Structural Changes in Vocal Fold : Granuloma


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Granulomas are highly vascular lesions that develop as the result of tissue irritation in the back part larynx at a place called the vocal process of the arytenoids cartilage. These lesions are often associated with three predisposing conditions:

  1. Esophageal reflux - which is thought to irritate the tissues of the posterior larynx and predispose this area to injury or ulceration (e.g., contact ulcer).
  2. Laryngeal intubation (placement of a tube in your airway to help you breathe) injury following surgery or for long term airway ventilation.
  3. Associated with persistent voice misuse, especially the use of a pressed, low-pitched voice quality.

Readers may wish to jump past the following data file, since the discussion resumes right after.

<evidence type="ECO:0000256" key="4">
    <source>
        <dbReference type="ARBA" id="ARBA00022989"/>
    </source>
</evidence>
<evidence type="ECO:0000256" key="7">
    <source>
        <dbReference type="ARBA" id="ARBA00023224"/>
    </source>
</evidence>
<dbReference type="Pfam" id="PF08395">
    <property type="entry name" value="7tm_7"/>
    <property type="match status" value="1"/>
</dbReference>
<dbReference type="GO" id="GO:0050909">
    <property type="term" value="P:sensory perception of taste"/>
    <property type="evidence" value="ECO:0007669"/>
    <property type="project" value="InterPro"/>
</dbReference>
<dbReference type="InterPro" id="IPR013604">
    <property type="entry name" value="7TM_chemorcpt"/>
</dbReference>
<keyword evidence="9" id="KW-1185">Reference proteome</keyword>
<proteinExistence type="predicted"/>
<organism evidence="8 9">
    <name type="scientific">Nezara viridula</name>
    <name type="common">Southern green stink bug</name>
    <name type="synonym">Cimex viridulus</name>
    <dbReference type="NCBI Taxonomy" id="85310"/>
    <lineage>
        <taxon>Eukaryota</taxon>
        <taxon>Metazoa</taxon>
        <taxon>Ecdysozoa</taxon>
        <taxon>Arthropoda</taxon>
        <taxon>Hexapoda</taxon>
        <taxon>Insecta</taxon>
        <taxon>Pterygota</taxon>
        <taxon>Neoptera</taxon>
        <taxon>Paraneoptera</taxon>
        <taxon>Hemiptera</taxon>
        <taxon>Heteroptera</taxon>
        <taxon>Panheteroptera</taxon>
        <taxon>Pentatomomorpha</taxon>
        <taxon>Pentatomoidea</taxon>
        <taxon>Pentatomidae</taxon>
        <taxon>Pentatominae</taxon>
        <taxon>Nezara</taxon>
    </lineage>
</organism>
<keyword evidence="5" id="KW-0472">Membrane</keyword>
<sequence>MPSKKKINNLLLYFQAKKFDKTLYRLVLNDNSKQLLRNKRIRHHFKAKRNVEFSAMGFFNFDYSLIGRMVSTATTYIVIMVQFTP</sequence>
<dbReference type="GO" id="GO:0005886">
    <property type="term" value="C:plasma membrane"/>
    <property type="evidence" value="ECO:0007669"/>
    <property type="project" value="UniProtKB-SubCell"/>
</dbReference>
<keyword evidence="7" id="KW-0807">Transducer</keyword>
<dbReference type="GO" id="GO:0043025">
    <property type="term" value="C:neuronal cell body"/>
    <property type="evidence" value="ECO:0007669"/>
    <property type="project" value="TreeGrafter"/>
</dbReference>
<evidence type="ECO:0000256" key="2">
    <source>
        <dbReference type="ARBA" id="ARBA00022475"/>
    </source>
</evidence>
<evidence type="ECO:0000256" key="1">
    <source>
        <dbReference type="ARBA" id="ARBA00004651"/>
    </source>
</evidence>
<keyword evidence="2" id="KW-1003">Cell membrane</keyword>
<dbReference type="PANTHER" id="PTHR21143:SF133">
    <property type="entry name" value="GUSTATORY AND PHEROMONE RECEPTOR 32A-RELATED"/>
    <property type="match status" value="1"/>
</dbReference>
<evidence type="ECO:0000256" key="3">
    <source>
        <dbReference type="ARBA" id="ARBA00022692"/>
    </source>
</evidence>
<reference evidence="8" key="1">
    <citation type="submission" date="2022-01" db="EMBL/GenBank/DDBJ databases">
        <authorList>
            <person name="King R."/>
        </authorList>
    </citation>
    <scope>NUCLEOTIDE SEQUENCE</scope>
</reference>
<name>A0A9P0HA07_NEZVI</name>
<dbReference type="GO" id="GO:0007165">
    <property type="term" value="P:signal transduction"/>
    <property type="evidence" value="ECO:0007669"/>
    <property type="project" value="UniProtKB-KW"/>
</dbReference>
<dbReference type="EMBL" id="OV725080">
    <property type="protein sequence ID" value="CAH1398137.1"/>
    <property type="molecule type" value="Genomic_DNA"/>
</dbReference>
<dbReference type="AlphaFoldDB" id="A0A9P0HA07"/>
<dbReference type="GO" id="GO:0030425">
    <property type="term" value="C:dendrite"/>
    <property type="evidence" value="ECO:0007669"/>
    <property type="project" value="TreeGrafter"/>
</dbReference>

Unless the lesion is quite large, the presence of a granuloma does not affect the vibration of the vocal fold. However, many patients complain of "throat" pain, restricted pitch ranges, and voice fatigue. Typically, medical management of reflux is the first line of treatment for a granuloma and contact ulcer. If medical treatment does not resolve the granuloma, then surgery may be considered. However, granulomas are known to be persistent lesions that often recur. Because the lesion is located in an area of constant movement and mechanical pressure during vocal fold adduction, the potential for chronic irritation and recurrence is high. Voice rehabilitative therapy must include a reduction of the medial compression of the vocal folds, and long-term compliance with anti-reflux behaviors.

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